Following a month of refining their strategies, teams begin competing in tournament matches that lead as much as the ultimate event. Battlecode’s organizers fly within the international finalists and set them up in a hotel, where they often meet in person for the primary time after weeks of online backwards and forwards. Liao, who has competed for several years, says he still keeps in contact with former competitors.

The ultimate battle is played out in front of a live audience at MIT, with the highest teams receiving money prizes.

Over time, there have been many memorable events. One 12 months an MIT student broke the sport by determining the right way to leave the software space designed for contestants. (He kindly informed organizers of the flaw before the actual tournament). One other 12 months organizers threw a brand new variable into the battles: zombies. A team made the finals by hiding a bot within the corner of the screen and letting the remainder of the bots turn to zombies to eat the opposition.

This 12 months’s total prize pool was over $20,000. Organizers made about 200 T-shirts to offer out before the ultimate event and quickly ran out.

The unpredictable final match makes for a tense scene as competitors are given a mic to elucidate the strategies unfolding on screen in real time.

Wang says organizing the event, which has increased in complexity with the inclusion of international players, is hectic but fun.

“The Battlecode members are all really friendly and welcoming, and it’s an amazing time running the actual event and meeting all these latest people and seeing this project you’re employed on all semester come together,” Wang says.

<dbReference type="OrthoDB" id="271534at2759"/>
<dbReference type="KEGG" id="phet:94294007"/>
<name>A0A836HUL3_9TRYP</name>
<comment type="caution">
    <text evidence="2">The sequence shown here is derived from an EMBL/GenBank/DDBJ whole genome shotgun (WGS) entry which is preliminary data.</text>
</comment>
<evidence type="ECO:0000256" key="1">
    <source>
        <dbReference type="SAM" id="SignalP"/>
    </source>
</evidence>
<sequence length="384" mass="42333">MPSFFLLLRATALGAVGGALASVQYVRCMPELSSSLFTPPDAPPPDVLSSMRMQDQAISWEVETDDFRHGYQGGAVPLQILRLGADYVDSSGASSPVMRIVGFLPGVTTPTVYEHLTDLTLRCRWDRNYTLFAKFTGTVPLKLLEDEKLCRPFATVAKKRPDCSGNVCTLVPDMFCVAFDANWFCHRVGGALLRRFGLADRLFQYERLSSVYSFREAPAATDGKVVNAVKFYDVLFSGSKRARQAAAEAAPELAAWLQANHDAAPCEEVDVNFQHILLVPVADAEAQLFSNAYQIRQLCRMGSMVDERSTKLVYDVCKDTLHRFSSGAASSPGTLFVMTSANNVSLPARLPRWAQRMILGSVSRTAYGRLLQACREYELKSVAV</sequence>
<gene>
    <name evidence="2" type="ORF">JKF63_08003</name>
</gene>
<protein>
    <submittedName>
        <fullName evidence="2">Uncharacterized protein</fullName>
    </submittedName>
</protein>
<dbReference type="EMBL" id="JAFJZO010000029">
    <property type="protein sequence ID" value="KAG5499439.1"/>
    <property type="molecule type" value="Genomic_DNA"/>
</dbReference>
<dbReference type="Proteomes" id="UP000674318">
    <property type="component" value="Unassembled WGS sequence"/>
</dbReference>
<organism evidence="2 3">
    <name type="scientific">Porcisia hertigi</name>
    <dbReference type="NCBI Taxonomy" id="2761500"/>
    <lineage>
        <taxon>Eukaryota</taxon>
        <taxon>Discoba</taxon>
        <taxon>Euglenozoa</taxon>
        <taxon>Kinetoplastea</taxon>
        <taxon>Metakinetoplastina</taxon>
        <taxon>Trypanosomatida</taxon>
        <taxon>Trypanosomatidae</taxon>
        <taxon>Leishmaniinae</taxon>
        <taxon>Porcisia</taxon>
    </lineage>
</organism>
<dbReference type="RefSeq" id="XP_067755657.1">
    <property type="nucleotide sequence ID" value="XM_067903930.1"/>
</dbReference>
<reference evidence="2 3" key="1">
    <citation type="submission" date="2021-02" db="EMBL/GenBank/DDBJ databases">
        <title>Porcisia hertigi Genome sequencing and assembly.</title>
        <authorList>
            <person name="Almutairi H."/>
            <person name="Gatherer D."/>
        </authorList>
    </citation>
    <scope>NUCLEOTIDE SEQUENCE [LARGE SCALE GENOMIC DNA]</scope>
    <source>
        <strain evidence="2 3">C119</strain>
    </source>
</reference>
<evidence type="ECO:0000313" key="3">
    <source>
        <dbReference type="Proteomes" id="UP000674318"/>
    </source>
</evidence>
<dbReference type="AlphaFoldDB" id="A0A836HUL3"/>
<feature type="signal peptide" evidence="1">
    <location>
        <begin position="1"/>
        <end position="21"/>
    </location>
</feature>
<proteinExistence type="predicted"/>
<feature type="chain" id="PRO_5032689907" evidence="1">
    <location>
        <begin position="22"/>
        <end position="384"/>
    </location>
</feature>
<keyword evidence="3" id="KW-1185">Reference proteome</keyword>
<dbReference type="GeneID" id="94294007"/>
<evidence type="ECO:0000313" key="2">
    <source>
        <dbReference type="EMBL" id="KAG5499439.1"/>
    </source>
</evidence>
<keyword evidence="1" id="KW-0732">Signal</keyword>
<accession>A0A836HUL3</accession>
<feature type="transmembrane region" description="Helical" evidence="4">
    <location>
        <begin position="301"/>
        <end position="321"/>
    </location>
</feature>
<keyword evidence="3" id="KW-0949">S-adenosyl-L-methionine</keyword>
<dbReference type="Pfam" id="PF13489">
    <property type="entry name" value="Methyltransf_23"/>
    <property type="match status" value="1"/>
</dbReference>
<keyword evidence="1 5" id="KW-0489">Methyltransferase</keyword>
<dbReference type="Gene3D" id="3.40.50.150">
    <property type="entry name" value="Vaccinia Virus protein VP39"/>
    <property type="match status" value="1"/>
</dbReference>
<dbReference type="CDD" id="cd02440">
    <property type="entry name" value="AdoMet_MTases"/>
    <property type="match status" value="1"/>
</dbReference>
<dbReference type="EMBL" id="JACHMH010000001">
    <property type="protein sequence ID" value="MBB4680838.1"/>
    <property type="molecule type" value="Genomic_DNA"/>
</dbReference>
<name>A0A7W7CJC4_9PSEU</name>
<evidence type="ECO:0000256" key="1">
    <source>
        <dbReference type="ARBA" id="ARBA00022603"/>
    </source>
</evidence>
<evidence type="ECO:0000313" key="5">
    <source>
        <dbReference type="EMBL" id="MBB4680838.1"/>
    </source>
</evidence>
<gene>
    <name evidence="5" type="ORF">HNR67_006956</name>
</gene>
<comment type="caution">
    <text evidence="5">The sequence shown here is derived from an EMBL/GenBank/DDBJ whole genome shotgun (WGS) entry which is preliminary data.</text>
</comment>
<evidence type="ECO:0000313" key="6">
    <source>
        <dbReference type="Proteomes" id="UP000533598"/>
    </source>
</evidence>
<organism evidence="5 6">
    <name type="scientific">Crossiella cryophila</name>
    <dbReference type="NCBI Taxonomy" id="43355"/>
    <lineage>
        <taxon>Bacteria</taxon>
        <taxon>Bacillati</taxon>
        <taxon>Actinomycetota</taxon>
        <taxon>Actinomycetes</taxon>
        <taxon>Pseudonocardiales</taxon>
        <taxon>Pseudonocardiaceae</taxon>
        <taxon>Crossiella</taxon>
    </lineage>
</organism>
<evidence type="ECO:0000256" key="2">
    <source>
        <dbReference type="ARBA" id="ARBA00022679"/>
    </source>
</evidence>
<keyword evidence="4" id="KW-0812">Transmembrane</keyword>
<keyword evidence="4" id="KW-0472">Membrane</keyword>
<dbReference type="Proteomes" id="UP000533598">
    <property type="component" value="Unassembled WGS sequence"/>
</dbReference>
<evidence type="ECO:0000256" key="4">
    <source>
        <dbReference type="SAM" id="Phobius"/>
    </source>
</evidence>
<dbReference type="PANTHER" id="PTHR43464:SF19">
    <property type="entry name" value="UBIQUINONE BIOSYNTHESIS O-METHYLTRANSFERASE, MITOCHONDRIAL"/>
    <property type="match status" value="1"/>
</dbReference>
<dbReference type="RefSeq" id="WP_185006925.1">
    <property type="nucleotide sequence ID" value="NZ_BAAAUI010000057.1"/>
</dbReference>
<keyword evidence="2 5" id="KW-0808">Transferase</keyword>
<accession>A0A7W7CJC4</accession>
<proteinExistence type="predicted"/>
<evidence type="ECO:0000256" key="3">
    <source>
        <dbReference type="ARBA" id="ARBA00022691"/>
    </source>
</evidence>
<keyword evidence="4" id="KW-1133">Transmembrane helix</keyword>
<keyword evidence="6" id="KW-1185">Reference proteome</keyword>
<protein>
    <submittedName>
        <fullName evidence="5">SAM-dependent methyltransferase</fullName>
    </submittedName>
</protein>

Indeed, the final word legacy of Battlecode is perhaps the friendships formed through the extraordinary competition.

“Quite a lot of teams are product of students who haven’t worked together too closely,” Wang says. “They found one another through the team-building process or they know one another casually, but plenty of them find yourself sticking together and go on to do plenty of things together. It’s a option to form these lifetime acquaintances.”

Skills that last a lifetime

Various current and former players noted the abilities required to have success in Battlecode transfer well to startups.

“Moderately than other competitions where it’s just you in front of a pc, there’s lots to be gained from teamwork in Battlecode,” says senior and former president Jerry Mao. “That basically transfers into industry and into the true world.”

This 12 months’s sponsors included Dropbox and Regression Games, which were each founded by past participants of Battlecode. One other past sponsor, Amplitude, was founded by Spenser Skates ’10 and Curtis Liu ’10, who met during Battlecode and have been working together ever since.

“There are plenty of parallels between what you’re attempting to do in Battlecode and what you find yourself having to do within the early stages of a startup,” Liu says. “You have got limited resources, limited time, and also you’re trying to perform a goal. What we found is trying plenty of various things, putting our ideas on the market and testing them with real data, really helped us give attention to the things that truly mattered. That approach to iteration and continual improvement set the muse for the way we approach constructing products and startups.”

Beyond startups, participants and organizers said Battlecode can prepare students for quite a lot of careers, from quantitative trading to training AI systems to conducting research. Perhaps that’s why students keep coming back.

“An important skills for achievement are plenty of iteration and perseverance and willingness to adapt on the fly — mainly to vary the way you’re working quickly,” Wang says. “You see what other teams are doing and also you’re not only competing but additionally talking to them, studying what they’re doing well, and adding their strengths to your bots. I believe those skills are necessary anywhere, whether you’re constructing a startup or doing research or working in an enormous company.”